To ground this point with some concreteness, I look to a friend called Ratanak. Ratanak belonged to Grace Community Church (GCC), an Evangelical church in a densely populated, poor, and precarious neighbourhood called Toul Sangkae. He and I visited over coffee one Saturday morning in late July 2016. He regularly participated in ‘Black Mondays’, when participants wore black shirts as a subtle form of protest against Prime Minister Hun Sen and his CPP. We quietly discussed the recent assassination of Kem Ley. Kem Ley was a bold critic of the Hun family and one of Ratanak’s heroes. He was killed in broad daylight while drinking coffee at a busy petrol station near the city centre two weeks prior. Ratanak asserted that his death was ‘like losing a family member’. He did not want to discuss the matter any further. No one did. Violence at the hands of the Cambodian government was too painful and too familiar. It was best to remain silent to keep chaos at bay.
Like most of my Christian friends, he was hopeful for Cambodia’s future on account of the advent of (Protestant) Christianity in the Khmer world. Reflecting further on the social and political situation in Cambodia, Ratanak claimed, ‘I have hope that God will put Christians in leadership. When leaders are Christians, they have a lot of love – [they] love the nation’. ‘If there are many Christians’ he went on to suggest, ‘there are no problems. Now it’s difficult. Later, when there are Christians who work in the government, who are doctors, who are skilled, Cambodia will be developed’.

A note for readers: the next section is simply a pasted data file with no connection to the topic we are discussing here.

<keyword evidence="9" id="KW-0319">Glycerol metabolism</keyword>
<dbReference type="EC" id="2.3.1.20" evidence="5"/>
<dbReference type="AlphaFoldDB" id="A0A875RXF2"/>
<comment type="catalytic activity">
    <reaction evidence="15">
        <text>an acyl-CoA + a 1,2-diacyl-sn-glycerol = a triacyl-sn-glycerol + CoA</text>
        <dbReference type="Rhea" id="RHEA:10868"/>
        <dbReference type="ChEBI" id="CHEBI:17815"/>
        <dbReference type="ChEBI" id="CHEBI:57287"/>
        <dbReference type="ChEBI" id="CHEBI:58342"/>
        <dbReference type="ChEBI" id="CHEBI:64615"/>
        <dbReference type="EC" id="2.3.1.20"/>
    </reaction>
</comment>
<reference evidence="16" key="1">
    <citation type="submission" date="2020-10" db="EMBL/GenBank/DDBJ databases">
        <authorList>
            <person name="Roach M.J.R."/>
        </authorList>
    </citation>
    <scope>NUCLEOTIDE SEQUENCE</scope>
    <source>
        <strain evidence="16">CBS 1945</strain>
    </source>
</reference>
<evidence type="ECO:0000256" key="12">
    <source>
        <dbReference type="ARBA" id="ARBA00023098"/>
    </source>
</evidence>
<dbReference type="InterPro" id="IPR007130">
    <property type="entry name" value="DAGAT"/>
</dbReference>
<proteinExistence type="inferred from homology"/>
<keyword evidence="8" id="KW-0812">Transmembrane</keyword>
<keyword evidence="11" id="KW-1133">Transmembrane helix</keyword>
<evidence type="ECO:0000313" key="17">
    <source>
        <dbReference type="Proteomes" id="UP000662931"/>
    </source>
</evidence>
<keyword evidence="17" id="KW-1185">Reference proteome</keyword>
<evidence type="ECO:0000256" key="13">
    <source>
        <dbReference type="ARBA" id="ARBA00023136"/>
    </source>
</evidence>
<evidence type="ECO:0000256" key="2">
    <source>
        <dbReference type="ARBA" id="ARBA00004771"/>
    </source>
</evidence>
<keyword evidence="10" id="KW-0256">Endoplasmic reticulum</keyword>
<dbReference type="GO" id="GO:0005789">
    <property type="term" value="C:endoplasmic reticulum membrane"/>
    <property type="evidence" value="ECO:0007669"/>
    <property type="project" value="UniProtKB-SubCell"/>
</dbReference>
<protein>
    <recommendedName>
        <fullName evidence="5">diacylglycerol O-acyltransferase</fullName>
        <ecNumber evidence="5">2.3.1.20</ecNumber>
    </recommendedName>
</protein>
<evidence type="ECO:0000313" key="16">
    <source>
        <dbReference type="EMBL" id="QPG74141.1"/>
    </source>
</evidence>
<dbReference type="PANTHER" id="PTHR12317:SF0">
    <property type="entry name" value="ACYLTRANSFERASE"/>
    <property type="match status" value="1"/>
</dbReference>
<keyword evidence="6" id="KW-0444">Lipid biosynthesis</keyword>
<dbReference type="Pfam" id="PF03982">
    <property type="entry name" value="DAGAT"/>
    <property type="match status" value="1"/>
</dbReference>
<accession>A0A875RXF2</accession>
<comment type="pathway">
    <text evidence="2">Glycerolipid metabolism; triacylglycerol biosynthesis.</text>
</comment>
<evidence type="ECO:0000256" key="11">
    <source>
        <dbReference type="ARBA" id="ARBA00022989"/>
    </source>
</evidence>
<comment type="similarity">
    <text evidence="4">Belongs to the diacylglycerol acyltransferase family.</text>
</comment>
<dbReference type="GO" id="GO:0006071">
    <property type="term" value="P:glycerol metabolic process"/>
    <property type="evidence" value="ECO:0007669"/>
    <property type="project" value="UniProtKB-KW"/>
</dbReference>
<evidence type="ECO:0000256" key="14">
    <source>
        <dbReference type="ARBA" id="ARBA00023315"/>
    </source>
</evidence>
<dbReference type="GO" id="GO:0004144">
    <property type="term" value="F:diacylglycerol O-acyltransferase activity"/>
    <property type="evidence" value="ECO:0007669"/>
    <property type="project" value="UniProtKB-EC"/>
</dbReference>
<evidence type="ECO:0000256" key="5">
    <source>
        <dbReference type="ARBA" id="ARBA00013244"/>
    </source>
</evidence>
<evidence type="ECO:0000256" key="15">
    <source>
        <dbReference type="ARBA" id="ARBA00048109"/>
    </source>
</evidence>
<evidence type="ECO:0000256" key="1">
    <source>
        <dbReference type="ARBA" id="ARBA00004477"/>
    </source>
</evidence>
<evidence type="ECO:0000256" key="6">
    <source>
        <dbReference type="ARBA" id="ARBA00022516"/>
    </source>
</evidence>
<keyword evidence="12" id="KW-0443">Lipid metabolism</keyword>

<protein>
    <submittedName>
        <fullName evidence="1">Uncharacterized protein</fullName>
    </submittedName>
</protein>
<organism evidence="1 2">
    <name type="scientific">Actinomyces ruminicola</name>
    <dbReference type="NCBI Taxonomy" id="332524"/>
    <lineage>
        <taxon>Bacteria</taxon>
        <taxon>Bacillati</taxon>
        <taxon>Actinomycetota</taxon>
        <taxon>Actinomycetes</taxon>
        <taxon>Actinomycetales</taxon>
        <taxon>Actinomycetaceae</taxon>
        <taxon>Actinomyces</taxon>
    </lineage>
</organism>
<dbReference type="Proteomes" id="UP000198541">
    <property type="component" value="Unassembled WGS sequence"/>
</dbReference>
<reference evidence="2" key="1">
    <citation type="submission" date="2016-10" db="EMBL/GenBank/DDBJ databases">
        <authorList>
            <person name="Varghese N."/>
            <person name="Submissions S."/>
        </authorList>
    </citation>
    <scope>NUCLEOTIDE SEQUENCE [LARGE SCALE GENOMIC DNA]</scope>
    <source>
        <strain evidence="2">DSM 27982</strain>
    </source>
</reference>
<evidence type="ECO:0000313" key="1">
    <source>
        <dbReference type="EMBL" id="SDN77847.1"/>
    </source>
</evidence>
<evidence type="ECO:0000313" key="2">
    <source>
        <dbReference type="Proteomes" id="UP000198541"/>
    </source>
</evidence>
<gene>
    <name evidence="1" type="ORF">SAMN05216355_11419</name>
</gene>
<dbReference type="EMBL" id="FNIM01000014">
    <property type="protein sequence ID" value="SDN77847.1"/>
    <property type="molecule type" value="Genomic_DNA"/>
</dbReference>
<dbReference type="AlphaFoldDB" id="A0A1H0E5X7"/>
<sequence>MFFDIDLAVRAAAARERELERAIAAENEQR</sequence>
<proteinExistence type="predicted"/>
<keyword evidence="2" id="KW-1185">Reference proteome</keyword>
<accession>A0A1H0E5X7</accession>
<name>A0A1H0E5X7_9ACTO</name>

Ratanak’s political theology – using theological thought to understand and engage the political sphere – was common amongst all of the Khmer Christian communities I researched. The logic was simple, if enough Christians became political leaders, then Cambodia would come out of the doldrums of social and political strife that has troubled the nation for multiple generations. The Evangelical’s dream would be that the Cambodian nation would become a nation of Christians and, that therefore Jesus would be Cambodia’s true leader. This logic sounds familiar to what Ruth Marshall reports regarding the Pentecostal ‘Born-Again’ movement in urban Nigeria. Her Pentecostal interlocutors imagined that the aggregate power of Christian conversion would result in political stability. In that way, she argues, Pentecostalism is a highly political movement. What is helpful to glean from Marshall’s analysis for the Cambodian context is that Christian religious practice can have political focus even when it is not perceived to.
The problem for Khmer Christians was that they faced a lot of antagonism: antagonism in the form of persecution due to their ‘betrayal’ and otherness; antagonism in the form of political violence and corruption by simply dwelling in the nation’s capital. People dared not directly act politically, lest they end up with the same fate as Kem Ley. However, as in other politically volatile contexts, religion nevertheless helped make their political action possible. Khmer Christians often come together to declare Jesus’s Lordship over themselves and hoping and longing for the time when the Cambodian nation would be led by a fellow Christian, just as the above photo shows. Their political theology interprets sovereignty and power through the image of Angkor, allowing them to reinterpret what was possible on the national, political level. Like Jesus’s rejection and crucifixion that gives salvation, their persecution and political antagonism was the vehicle to bring Jesus’s salvation to the Cambodian nation.